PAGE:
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  1. #41

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    I am very sorry to hear about your difficulties Sean.
    Several years ago, a very close family member was stricken with a life threatening illness.
    She heard about how a lack of vitamins in our bodies can have devastating long term effects on the body.
    To make a long story short, she opted for a drug free treatment using fairly large doses of vitamins.
    She made an astonishing recovery, and has more energy than ever before.
    What the body is lacking in vitamins, minerals etc. it will take from the body. If this lack of vitamins is corrected, the body will have a chance to rebuild .
    One product is Osteoforte. This is taken with other vitamins to build up the entire body.
    Unfortunately, the amazing healing results of vitamins is often not mentioned or discredited by the media, as it relies heavily on advertisers of the pharma industry.
    I have seen what is possible the natural way.

    All the best to you!

    Marcus

  2. #42

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    Dear Sean;
    I've read all the wonderful responses to your terrible news with tears streaming down my face and now that I've composed myself, I'd like to offer my sincerest wishes for your recovery. Many have recommended Glucosamine and Chondroitin and other supplements which may be helpful. Regarding Glucosamine/Chondroitin, my mother's Orthopedic surgeon, recommends triple the recommend dose for effectiveness in osteoarthritis as neither are dangerous and other than the expense have no known dangerous side effects or drug interactions. When I was in medical school, it was drummed into us that narcotic drugs for pain relief must be prescribed only rarely and as a last resort.... BUNK. After his illness, Dr. Sabin suffered excruciating and unrelenting pain and so spent the rest of his life studying pain relief with the same intensity he put into his Polio vaccine, and his conclusion was that addiction is only possible in the absence of pain. Please consider and talk to your new specialist about the importance of pain management as it is the pain that is the most debilitating aspect of illness.
    Sincerely,
    Denise Libby

  3. #43

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    Lots of well wishers here who just want to help, so I guess I can chime in here too. It might be a good idea to consult an occupational therapist and/or an ergonomist regarding your work station. I have been in the Human Resources Field for 30+ years, with the last 20 as a Professor. I have seen some truly amazing results from something as simple as keyboard/monitor height, footrest, chair design, etc. One of my grads is training now to be an ergonomist. His undergrad degree is in Kinesiology. People often focus on the body and the condition and the medical treatments while forgetting about day to day activities that can exacerbate or ameliorate the condition.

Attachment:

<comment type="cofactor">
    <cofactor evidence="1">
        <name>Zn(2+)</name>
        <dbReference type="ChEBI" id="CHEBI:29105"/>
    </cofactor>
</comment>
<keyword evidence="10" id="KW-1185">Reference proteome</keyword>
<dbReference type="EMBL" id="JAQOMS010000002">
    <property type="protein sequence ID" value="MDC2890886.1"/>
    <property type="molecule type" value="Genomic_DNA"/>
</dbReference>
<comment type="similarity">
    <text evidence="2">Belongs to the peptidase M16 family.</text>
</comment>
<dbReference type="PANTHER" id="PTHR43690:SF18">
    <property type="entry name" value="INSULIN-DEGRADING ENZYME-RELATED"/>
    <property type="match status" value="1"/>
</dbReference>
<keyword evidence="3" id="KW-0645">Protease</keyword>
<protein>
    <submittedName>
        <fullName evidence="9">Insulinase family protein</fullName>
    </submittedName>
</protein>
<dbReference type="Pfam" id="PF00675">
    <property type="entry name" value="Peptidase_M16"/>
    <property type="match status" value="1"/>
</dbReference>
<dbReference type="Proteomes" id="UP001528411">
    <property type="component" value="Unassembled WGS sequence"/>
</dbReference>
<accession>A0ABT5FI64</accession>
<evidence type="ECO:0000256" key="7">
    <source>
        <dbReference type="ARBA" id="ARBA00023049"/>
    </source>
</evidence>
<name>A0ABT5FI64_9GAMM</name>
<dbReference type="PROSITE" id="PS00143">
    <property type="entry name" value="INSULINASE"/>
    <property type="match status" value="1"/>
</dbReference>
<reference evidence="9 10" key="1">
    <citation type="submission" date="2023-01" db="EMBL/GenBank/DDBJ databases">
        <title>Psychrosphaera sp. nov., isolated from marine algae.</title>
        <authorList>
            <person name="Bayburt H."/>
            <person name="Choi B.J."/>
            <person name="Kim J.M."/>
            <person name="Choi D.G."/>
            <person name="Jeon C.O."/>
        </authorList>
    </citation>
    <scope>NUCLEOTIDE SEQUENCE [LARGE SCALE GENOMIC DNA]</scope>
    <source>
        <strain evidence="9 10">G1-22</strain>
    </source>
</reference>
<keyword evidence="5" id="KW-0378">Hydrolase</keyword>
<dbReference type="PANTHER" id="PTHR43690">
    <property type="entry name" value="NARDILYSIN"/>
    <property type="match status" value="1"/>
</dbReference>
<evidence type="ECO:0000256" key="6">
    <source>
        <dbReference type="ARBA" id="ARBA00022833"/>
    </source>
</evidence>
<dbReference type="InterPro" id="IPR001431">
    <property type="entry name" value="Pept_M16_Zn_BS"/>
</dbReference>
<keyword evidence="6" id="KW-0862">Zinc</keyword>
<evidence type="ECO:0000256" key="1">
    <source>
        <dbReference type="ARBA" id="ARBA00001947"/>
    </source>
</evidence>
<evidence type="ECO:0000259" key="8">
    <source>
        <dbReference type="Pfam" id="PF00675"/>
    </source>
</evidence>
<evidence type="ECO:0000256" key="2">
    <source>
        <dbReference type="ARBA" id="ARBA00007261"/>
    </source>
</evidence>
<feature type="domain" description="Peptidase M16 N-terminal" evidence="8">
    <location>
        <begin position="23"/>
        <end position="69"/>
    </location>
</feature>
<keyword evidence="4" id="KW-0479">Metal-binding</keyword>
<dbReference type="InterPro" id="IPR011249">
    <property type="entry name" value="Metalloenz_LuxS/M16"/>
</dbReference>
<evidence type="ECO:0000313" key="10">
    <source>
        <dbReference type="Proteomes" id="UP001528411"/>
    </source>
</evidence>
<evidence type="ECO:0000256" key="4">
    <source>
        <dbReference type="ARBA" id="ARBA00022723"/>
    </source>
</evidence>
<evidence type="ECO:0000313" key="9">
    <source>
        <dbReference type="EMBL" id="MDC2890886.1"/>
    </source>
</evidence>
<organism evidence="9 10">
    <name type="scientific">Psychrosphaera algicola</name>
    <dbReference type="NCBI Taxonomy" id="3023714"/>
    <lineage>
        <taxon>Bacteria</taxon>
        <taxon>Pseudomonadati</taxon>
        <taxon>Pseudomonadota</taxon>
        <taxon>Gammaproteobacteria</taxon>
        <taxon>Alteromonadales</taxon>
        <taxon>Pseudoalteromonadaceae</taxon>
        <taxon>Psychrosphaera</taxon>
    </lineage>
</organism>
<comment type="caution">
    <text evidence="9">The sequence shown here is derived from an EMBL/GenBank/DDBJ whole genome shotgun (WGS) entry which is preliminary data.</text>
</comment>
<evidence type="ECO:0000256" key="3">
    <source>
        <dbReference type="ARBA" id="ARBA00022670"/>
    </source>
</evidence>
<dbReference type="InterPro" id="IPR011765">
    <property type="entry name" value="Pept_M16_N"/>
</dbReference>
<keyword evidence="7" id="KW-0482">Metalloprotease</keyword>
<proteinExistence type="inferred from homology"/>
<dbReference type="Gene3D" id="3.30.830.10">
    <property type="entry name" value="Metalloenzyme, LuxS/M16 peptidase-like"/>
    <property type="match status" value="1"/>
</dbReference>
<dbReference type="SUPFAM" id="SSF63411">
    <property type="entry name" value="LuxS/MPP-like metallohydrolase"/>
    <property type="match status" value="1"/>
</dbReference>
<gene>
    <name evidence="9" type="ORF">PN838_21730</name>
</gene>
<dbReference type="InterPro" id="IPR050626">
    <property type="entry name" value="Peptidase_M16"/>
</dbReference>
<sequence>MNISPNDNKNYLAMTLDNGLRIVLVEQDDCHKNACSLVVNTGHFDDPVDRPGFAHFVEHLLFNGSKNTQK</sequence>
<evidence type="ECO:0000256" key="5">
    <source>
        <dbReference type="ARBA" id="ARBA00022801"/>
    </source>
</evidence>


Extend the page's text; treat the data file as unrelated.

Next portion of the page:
Best of luck Sean, we're all thinking about you.
    Rick Jason.
    "I'm still developing"

  4. #44
    Sean's Avatar
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    Thanks again everyone, I'm taking all of your kind thoughts and many great suggestions on board. This morning was the first time in nearly two months I could get out of bed without gritting my teeth and nearly hyperventilating (I think several here know what I'm talking about!), so hopefully it isn't a fluke and many of the things I'm doing to fight it are slowly starting to help. So far today things are just mild so I'm feeling recharged and ready to get caught up on a lot of work Will post some updates when I get my MRI results. Thanks again, part of me feeling better is thanks to you.

  5. #45

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    Sean, everthing i think and feel has already been expressed far more eloquently than i could hope to acheive, all that is left is to wish you and your family the best with this situation, which going on your acheivements so far, i am certain you will attain.
    regards
    CW

  6. #46
    Dietmar Wolf's Avatar
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    My best wishes Sean.

    It is good to have people/friends/family one can talk to. Next to doctors.